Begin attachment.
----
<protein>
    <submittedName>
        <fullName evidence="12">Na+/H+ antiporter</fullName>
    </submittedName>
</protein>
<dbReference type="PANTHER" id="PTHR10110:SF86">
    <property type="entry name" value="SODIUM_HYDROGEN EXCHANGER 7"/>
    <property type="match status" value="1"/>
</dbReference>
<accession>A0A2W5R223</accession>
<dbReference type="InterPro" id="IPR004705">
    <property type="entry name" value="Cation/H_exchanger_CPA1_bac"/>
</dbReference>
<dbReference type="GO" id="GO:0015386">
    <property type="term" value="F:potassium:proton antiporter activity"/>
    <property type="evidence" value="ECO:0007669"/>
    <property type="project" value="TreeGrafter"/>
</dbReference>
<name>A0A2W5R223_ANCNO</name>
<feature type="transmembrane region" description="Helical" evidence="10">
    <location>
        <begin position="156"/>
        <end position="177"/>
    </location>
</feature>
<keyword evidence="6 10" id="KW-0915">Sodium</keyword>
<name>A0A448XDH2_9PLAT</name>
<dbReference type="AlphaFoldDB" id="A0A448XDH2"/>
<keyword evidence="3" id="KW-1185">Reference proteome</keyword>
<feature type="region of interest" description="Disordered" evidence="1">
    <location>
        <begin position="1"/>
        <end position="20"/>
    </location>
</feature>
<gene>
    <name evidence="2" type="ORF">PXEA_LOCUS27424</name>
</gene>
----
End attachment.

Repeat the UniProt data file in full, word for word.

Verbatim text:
<protein>
    <submittedName>
        <fullName evidence="12">Na+/H+ antiporter</fullName>
    </submittedName>
</protein>
<dbReference type="PANTHER" id="PTHR10110:SF86">
    <property type="entry name" value="SODIUM_HYDROGEN EXCHANGER 7"/>
    <property type="match status" value="1"/>
</dbReference>
<accession>A0A2W5R223</accession>
<dbReference type="InterPro" id="IPR004705">
    <property type="entry name" value="Cation/H_exchanger_CPA1_bac"/>
</dbReference>
<dbReference type="GO" id="GO:0015386">
    <property type="term" value="F:potassium:proton antiporter activity"/>
    <property type="evidence" value="ECO:0007669"/>
    <property type="project" value="TreeGrafter"/>
</dbReference>
<name>A0A2W5R223_ANCNO</name>
<feature type="transmembrane region" description="Helical" evidence="10">
    <location>
        <begin position="156"/>
        <end position="177"/>
    </location>
</feature>
<keyword evidence="6 10" id="KW-0915">Sodium</keyword>
<name>A0A448XDH2_9PLAT</name>
<dbReference type="AlphaFoldDB" id="A0A448XDH2"/>
<keyword evidence="3" id="KW-1185">Reference proteome</keyword>
<feature type="region of interest" description="Disordered" evidence="1">
    <location>
        <begin position="1"/>
        <end position="20"/>
    </location>
</feature>
<gene>
    <name evidence="2" type="ORF">PXEA_LOCUS27424</name>
</gene>